Today is the birthday of George Orson Welles (1915-1985).
Because he is almost universally celebrated as the greatest American film director of all time, it is sometimes overlooked that he was also one of our most important stage directors, actors, and impresarios. Gifted with a precocious intellect, a fine physique and good looks (in his youth), and a rich voice, he also possessed talent in nearly every art form, and more importantly a brazen, antic spirit that spurred him to constantly try new things, bluffing the querulous dupes around him to give him the opportunity to do so.
At age 16 he lied his way into a job at the Gate Theatre in Dublin, claiming to be a professional when his only training and experience had been at the private boy’s school he’d attended in Illinois. The critical acclaim from his performances there permitted him to spend three season with Katharine Cornell’s company in New York. He got his first job in radio through Paul Stewart in 1934. John Houseman hired him to direct for the Federal Theatre Project in 1936. His first production for the project was his groundbreaking all-black “voodoo” production of MacBeth; his last was the equally famous (because nearly aborted) production of Marc Blitzstein’s left-wing musical The Cradle Will Rock in 1937. From here it was on to the Mercury Theatre (co-founded with Houseman) and their famous “fascist” production of Julius Caesar, and radio stardom in The Shadow (and countless other programs), culminating in the notorious prank production of H.G. Wells ‘The War of the Worlds in 1938.
His 35+ year career of marred, mutilated and murdered masterpieces is too well known for me to recapitulate here. I think too much is made of what isn’t, what might have been, what could have been, not only in the career of Welles but many others (Buster Keaton springs to mind). Not only is Welles’ existing body of work as a director remarkable as it is (and I think that body of work will be added to as the decades roll on as long-vaulted near-finished movies become available), but when you throw in Welles’ record as an actor, his legacy becomes even more impressive. (For much more on this topic ,see my post here).
Welles is of that old school tradition of bluster and bombast, of wigs and spirit gum and foreign dialects and rolled Rs. Hollywood people thought him an effete Eastern snob (although he was from Wisconsin.) Hemingway once told him to his face that his voice on radio “made him sound like a cocksucker”, a remark which, to Welles’ credit, led to a fistfight. Welles’ acting ranges from the truly great, truthful and moving…to the absolute acme (or nadir, however you see it) of preposterous phoniness. Which is true of all the greats. Either way, bad or good, you know they are THERE. The worst sin of all is giving a forgettable performance. I think Welles’ old age make-up is the worst thing about Citizen Kane; his dime store Irish accent the worst thing about The Lady from Shanghai. Yet I lap up his phony Turk Colonel Haki in 1943’s Journey into Fear with a fork and spoon. God, look at his legacy as an actor — he’s so under-rated as an actor and a star. I mean outside of his own movies. He’s Mr. Rochester in Jane Eyre (1943), Harry Lyme in The Third Man (1949). There are television versions of him doing the title role in King Lear (1953) and Shylock in Merchant of Venice (1969), and his own Moby Dick Rehearsed was done for tv in 1955. Classic turns in The Long Hot Summer (1958) and Compulsion (1959). Did you know he played Long John Silver in a 1972 film version of Treasure Island with Walter Slezak and Lionel Stander? And in the same year he was Sheridan Whiteside in a tv production of The Man Who Came to Dinner? And one of his last turns was a classic of its kind. Already suffering from ill health, he plays the exasperated judge in Pia Zadora’s notorious Butterfly (1982). This is just some of it, there are scores of other cool roles on stage and screen.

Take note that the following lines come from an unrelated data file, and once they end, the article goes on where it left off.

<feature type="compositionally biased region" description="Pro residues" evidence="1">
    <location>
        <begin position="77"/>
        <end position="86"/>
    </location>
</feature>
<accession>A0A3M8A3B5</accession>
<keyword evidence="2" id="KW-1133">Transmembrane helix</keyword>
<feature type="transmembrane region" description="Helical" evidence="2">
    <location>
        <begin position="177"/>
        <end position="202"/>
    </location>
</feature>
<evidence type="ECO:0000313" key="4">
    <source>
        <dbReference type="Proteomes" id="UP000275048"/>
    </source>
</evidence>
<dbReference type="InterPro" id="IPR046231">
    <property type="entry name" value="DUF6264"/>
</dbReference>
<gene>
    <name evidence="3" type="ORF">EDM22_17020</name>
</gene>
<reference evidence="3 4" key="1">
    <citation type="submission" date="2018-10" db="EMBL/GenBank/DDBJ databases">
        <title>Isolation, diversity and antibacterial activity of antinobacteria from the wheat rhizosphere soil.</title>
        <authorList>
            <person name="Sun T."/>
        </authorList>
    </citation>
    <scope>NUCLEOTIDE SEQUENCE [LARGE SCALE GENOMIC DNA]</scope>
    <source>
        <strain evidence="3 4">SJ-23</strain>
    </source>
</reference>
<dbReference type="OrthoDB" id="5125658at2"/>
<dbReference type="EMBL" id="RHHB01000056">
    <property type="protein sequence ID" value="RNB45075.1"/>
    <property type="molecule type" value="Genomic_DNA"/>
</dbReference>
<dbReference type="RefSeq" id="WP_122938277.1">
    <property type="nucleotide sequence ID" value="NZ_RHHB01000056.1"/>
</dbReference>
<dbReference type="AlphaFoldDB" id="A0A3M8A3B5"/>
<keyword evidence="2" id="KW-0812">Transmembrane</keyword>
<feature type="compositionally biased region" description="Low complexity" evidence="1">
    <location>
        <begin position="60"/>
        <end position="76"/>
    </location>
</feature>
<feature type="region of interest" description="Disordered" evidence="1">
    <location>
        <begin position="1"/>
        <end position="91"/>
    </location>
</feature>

So why don’t we think of him primarily in this light? Well I think he lowered his stock immeasurably by taking whatever work that came his way, ostensibly to raise the money for his own films, which ironically went unfinished anyway. He narrated a gazillion movies and television shows, hosted hokey tv specials (one about Nostradamus springs to mind), did endless commercials, and was a frequent guest on tv talk and variety shows. This was primarily how I knew him as a child — I had no idea he was a great film director or actor. He was just a fat guy with a beard on television. Acquainting oneself with his real life’s work is a joyous lifetime journey.
For me, Welles’ orientation as a man of the stage is really what fuels and fertilizes his most brilliant films. That curtain call at the end of The Magnificent Ambersons always makes me want to bust out bawling. There’s nothing intellectual about it. It’s just a flair for showmanship. It’s kind of how I want all movies to be.
To find out more about show biz past and present, consult No Applause, Just Throw Money: The Book That Made Vaudeville Famous, available at Amazon, Barnes and Noble, and wherever nutty books are sold. And don’t miss my new book Chain of Fools: Silent Comedy and Its Legacies from Nickelodeons to Youtube, just released by Bear Manor Media, also available from amazon.com etc etc etc